20 July 2014

African Paradise Flycatchers - Raydah Escarpment

On the way back to the airport in Abha from Tanoumah area we stopped at the Raydah Escarpment for a few hours. The ranger station gate was open so we go into the reserve easily and drove down to the disused farm. The farm now has a new locked gate blocking access for vehicles along the small track but as we always walked there was no issue as it was easy to get around the outside of the gate. As we were at the location around midday it was relatively quiet but we still saw some good birds including two Arabian Waxbills. This was only the second time we had seen the species with the first in the reed beds at Malaki Dam near Jizan in April 2014. These two birds were perched in the low scrub of a large tree, very different habitat from the previous sighting. Two African Paradise Flycatchers were also seen here including a fantastic male with extra long tail streamers. Little Rock Thrush, Yemen Thrush, Yemen Linnet and Abyssinian White-eye were also common here. With a few Fan-tailed Ravens flying over.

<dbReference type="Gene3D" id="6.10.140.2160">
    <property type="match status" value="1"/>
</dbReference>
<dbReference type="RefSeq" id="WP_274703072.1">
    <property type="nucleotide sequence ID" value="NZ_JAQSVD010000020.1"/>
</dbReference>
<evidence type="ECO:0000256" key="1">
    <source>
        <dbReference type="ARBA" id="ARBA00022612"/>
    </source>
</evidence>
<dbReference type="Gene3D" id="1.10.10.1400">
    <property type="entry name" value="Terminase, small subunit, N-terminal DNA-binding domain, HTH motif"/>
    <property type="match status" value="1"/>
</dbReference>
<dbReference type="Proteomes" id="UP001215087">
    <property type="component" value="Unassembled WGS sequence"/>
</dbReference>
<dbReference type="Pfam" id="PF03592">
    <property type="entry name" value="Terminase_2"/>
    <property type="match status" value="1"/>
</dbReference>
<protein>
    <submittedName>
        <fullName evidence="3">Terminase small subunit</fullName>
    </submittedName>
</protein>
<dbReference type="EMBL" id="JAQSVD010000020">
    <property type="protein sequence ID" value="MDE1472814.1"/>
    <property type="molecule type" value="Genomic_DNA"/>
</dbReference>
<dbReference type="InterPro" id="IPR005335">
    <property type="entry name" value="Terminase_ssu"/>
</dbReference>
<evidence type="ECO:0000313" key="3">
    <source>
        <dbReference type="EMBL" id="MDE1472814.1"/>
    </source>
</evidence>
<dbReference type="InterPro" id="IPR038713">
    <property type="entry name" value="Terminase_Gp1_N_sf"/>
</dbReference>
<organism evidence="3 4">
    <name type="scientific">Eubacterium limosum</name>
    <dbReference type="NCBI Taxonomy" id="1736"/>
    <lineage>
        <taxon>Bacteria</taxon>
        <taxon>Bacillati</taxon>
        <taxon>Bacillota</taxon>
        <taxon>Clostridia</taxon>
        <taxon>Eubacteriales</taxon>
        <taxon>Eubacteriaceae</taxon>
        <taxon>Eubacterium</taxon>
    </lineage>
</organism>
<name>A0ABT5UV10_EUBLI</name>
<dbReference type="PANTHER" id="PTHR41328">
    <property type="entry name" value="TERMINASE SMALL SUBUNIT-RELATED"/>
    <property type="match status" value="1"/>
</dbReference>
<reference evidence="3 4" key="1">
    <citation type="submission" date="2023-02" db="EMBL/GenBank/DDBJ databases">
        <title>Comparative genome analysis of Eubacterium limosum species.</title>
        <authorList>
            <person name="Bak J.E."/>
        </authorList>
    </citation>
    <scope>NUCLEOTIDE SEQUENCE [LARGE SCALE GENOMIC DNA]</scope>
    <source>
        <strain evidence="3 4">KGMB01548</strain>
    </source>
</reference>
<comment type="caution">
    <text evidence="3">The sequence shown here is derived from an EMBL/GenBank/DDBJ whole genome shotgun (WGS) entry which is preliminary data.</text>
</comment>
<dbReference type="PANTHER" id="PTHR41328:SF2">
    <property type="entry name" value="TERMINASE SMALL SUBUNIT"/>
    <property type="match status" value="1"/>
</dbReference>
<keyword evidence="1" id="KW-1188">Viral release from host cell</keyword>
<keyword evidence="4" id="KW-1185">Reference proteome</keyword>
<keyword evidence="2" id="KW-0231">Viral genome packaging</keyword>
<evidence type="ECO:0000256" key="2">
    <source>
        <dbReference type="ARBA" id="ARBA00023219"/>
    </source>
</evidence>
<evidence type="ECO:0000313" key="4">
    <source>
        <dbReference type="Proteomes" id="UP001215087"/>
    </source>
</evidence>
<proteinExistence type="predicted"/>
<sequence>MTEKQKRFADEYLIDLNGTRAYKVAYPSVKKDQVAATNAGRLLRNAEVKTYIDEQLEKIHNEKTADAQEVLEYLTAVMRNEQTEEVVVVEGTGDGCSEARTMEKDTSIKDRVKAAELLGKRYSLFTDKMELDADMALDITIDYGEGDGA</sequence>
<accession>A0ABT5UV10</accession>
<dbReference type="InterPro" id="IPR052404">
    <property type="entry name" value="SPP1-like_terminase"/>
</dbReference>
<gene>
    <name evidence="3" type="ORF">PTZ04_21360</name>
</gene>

African Paradise Flycatcher - female
African Paradise Flycatcher - male
Yemen Linnet

We then slowly made our way down the incredibly steep road to the small village at the bottom where the first bird I saw when getting out of the car was a Grey-headed Kingfisher. An African Grey Hornbill was sitting quietly in a large tree and a couple of Bruce’s Green Pigeons flew over. Violet-backed Starlings and Gambaga Flycatchers were also seen. Arabian Partridge could be heard calling from the steep cliffs but remained unseen. This was our tenth out of twelve Saudi Arabia Arabian endemics in a two day trip – a good result for two full days birding with virtually no sleep due to looking for owls and nightjars in the dark.  After Raydah we had a hour left so went to the top of Mount Soudah where there were plenty of Fan-tailed Ravens  as always and two Yemen Serins on the rocks at the top.
Gambaga Flycatcher
Violet-backed Starlings
Yemen Serin